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Omg!BEST marketing video for Houston ever! Again, I will say, I wish it was spouting a 60 something storey tower, but am happy when this really becomes a tangible building. You know, Penzoil Place wasn't a supertall, but still was an acclaimed structure, so I am learning HAIFers. Size isn't all there is to architecture. For me and my house (lol) , 609 is going go be a gem in Htown's cap.

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Because 609 Main is using false floors to support a fancy floor-based HVAC system, I wonder if they will have slightly larger floor spacing.  2 floors is 28 feet, and a 5 story crown would add another 70 feet, so you make a good point -- that's still about 30 feet that's unaccounted for.

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I was bored tonight and got carried away playing with sketchbook mobile. Here's a sketch I am working on for the tower.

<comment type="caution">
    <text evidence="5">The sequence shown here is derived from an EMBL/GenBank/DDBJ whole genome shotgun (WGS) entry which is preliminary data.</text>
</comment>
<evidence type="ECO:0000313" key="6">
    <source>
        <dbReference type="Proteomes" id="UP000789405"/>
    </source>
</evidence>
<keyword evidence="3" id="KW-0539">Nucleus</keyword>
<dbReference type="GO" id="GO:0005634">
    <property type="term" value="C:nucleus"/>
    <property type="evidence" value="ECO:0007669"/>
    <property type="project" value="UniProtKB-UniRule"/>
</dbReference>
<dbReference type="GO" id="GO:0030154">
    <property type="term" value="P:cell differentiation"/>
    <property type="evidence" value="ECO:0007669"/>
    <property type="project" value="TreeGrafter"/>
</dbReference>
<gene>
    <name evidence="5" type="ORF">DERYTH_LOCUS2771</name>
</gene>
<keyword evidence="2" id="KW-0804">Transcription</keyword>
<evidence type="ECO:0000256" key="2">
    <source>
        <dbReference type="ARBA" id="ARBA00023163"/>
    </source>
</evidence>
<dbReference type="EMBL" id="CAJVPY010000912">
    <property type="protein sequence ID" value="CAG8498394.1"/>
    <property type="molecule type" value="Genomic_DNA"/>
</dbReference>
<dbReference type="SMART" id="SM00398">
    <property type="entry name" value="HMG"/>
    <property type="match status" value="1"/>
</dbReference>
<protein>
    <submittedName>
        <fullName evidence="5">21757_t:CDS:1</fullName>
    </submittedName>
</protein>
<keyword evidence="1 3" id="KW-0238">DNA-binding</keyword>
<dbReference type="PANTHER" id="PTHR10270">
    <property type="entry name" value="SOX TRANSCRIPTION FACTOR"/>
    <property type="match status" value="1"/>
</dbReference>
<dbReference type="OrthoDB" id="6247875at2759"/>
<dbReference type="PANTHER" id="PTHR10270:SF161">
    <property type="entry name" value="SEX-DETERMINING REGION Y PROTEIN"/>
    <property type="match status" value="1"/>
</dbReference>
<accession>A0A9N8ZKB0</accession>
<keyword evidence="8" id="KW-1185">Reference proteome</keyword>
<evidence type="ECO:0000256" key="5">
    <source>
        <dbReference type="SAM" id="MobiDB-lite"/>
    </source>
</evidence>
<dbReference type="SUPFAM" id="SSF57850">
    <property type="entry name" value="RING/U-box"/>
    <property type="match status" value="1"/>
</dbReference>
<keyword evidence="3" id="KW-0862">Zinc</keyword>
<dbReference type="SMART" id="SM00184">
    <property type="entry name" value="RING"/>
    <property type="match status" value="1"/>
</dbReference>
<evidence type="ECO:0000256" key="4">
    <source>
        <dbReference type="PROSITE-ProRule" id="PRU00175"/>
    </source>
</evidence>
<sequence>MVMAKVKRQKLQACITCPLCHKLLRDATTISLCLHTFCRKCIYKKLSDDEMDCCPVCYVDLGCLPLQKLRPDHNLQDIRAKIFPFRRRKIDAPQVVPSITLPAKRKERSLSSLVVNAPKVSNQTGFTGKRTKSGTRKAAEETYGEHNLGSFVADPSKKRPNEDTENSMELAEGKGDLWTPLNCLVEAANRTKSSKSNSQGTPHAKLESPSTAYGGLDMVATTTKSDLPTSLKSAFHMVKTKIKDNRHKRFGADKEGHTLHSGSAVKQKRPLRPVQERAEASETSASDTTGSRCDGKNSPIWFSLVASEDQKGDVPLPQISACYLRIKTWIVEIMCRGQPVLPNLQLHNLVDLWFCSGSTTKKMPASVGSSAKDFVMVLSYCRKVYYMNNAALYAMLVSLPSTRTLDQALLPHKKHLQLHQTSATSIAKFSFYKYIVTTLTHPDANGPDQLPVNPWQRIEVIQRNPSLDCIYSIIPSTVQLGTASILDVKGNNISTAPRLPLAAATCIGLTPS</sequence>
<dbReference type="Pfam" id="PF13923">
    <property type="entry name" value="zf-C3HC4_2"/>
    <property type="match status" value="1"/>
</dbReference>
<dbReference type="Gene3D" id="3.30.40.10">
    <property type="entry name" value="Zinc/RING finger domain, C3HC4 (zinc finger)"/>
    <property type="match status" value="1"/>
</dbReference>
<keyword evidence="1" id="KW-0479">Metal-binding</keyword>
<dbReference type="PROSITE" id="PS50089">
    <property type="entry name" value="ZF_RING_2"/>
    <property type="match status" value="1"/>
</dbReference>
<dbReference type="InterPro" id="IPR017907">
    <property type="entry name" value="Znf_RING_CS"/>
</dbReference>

14706694138_7855bdfa9a_b.jpg

609 main sketch by brijonmang, on Flickr

 

Nice ..if only there was an actual plaza/open space across Main St. where pedestrians could take in such a perspective.  609 looks similar to the 800 ft Ocean Financial Ctr. in Singapore.

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Nice ..if only there was an actual plaza/open space across Main St. where pedestrians could take in such a perspective.  609 looks similar to the 800 ft Ocean Financial Ctr. in Singapore.

 

Unfortunately, 30 years ago Hines himself built a twelve story parking garage with another bunch of office floors right where you'd like the plaza.  The people on the east side of 600 Travis would have agreed with you right after Ike - the roof membrane peeled off and slapped all the glass out of every window across Travis from about the 44th floor down.  Even the rubber rails on the escalators to the tunnels were a bit chunky for a while.